Here’s the challenge: taking a product or service that most people consume in a non-public way and making it publicly visible. If you’re Ford Motor Company, then the cars you make are mobile billboards for your brand. But what if you’re the local car dealership who sells those cars? How do you take the sales interaction that happens at your isolated dealership location and make it publicly observable?
It’s simple and it’s been in practice for years. A sticker. A slight annoyance that car dealers have routinely slapped on the read bumpers of their cars for decades. While most don’t want to be a billboard for a car dealership, they often don’t know how to remove the sticker without damaging the paint, or they forget about it entirely. Either way it stays.
While this seems like a straightforward example, the behavior is somewhat confounding. It’s not all that natural to promote something publicly that you purchased or experienced privately.
Observable things are more likely to be discussed. And public visibility boosts word of mouth. If people can’t see what others are choosing and doing they can’t imitate them. It’s important to generate public signals for private choices, actions, and opinions. – Jonah Berger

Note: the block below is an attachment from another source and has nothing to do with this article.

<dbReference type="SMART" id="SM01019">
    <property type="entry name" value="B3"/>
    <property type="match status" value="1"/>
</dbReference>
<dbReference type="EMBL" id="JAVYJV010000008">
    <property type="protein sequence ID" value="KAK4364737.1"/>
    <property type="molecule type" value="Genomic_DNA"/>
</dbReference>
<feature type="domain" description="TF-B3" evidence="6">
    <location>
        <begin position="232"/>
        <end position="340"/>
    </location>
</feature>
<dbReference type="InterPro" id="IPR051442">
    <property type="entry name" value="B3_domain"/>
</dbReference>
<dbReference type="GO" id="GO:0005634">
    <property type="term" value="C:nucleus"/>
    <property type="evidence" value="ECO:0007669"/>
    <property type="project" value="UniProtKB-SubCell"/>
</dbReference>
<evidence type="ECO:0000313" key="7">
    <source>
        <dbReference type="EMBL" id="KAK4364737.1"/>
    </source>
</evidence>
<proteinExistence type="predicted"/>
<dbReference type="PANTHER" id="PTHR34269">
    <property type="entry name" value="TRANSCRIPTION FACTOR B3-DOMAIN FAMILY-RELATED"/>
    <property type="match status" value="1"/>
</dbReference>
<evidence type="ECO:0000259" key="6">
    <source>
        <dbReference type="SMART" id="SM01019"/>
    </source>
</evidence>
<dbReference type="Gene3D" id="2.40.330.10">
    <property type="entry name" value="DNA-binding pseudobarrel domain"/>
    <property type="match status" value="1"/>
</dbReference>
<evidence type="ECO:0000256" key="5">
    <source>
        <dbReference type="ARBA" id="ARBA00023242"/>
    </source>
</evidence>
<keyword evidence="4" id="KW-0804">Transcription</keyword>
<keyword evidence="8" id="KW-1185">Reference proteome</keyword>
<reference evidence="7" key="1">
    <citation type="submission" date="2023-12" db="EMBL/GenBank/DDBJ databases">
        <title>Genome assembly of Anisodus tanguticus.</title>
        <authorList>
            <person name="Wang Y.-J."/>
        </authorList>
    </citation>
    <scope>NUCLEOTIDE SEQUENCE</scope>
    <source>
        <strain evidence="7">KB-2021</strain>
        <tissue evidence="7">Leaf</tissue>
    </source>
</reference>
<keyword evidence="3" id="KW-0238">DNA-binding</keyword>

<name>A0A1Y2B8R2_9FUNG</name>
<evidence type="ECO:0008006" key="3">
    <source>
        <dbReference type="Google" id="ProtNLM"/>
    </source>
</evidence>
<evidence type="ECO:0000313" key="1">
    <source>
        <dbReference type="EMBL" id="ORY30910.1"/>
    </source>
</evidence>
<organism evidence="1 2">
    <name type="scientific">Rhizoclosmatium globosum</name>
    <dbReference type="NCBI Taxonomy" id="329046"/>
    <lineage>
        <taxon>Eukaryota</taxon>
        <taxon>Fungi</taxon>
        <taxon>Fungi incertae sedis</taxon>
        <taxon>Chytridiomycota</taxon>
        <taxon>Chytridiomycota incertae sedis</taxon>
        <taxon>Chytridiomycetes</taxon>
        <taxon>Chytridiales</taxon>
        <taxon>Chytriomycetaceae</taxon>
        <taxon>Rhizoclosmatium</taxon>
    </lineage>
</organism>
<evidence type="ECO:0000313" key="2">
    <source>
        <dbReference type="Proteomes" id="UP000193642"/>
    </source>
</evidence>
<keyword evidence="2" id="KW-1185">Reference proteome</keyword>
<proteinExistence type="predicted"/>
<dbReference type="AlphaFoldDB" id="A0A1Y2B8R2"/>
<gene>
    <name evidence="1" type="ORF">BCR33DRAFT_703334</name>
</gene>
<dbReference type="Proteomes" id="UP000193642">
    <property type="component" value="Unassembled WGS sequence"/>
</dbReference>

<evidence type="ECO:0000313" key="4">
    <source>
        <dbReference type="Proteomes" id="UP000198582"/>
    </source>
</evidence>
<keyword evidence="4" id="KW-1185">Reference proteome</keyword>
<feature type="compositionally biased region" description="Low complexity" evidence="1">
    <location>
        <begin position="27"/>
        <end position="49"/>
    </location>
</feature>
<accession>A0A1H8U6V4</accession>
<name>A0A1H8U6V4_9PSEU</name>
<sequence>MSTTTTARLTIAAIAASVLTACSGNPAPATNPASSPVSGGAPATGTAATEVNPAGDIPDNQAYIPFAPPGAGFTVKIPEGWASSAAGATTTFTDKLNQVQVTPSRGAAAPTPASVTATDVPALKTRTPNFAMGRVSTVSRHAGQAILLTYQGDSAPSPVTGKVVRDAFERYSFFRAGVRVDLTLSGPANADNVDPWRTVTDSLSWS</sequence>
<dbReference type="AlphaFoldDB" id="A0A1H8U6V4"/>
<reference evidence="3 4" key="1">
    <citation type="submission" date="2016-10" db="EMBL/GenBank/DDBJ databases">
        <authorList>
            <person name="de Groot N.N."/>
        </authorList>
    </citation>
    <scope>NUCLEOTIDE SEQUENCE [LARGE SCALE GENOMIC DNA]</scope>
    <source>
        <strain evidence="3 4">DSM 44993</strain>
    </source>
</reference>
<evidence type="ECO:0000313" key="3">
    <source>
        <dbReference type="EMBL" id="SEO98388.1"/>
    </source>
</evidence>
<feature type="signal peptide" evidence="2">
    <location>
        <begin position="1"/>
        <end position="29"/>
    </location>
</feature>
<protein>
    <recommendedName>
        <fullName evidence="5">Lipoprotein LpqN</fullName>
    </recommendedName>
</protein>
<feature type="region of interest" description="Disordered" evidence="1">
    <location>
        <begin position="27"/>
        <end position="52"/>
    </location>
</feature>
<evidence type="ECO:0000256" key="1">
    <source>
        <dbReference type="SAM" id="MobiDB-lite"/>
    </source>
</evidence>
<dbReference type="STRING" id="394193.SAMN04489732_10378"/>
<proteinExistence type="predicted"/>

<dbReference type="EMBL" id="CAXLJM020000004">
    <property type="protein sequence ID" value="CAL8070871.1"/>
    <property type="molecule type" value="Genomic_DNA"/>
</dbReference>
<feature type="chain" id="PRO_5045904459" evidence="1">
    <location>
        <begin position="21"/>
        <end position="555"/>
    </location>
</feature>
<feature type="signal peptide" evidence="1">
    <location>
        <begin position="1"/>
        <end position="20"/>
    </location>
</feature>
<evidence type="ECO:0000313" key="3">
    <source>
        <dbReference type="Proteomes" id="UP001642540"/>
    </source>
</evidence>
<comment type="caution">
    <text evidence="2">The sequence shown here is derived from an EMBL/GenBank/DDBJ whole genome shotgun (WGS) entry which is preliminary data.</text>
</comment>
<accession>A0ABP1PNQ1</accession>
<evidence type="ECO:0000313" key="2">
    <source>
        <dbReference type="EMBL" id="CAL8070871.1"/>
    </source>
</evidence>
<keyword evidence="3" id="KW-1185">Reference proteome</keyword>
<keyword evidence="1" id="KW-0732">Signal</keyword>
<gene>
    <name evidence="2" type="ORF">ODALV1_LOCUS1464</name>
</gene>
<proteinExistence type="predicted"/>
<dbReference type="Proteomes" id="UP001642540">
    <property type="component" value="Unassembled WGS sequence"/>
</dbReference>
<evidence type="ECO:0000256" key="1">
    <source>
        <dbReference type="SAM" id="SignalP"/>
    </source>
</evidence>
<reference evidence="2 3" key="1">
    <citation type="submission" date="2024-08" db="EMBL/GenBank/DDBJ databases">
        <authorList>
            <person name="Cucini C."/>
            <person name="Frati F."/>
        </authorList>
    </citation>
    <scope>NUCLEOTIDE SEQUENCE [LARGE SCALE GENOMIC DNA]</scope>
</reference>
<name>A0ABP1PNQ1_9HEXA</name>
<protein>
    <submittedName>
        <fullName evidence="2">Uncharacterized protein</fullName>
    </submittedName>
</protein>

Think about other examples that don’t inherently lend themselves to public promotion. Like your gym (think Planet Fitness), or a “Buy Local” campaign. Both use stickers to help make purchasing behavior more public and therefore more observable. Let’s get beyond stickers, how about the Pink Ribbon logo that represents fighting breast cancer? Or the yellow Livestrong bracelet? Both take a very private matter (cancer) and make it public.
Let’s move beyond stickers and bracelets. Foursquare helped take the idea of “making the private public” to another level by letting people publicly broadcast on social media when they visit a business. Social media in general has empowered anyone to publicly announce every decision they make, making their behavior exponentially more observable.
The idea of “making the private public” at first seems like a tactic that would cross boundaries and be intrusive and exposing. But when done correctly, it feels inclusive. Car dealership stickers aside, people like to feel a part of something larger than themselves, whether that be a movement, or a community, or a gym. And making that behavior observable helps decrease risk (and in some cases stigma) and helps increase word of mouth. While routinely overlooked, we should always ask how we can empower our customers to tell our story.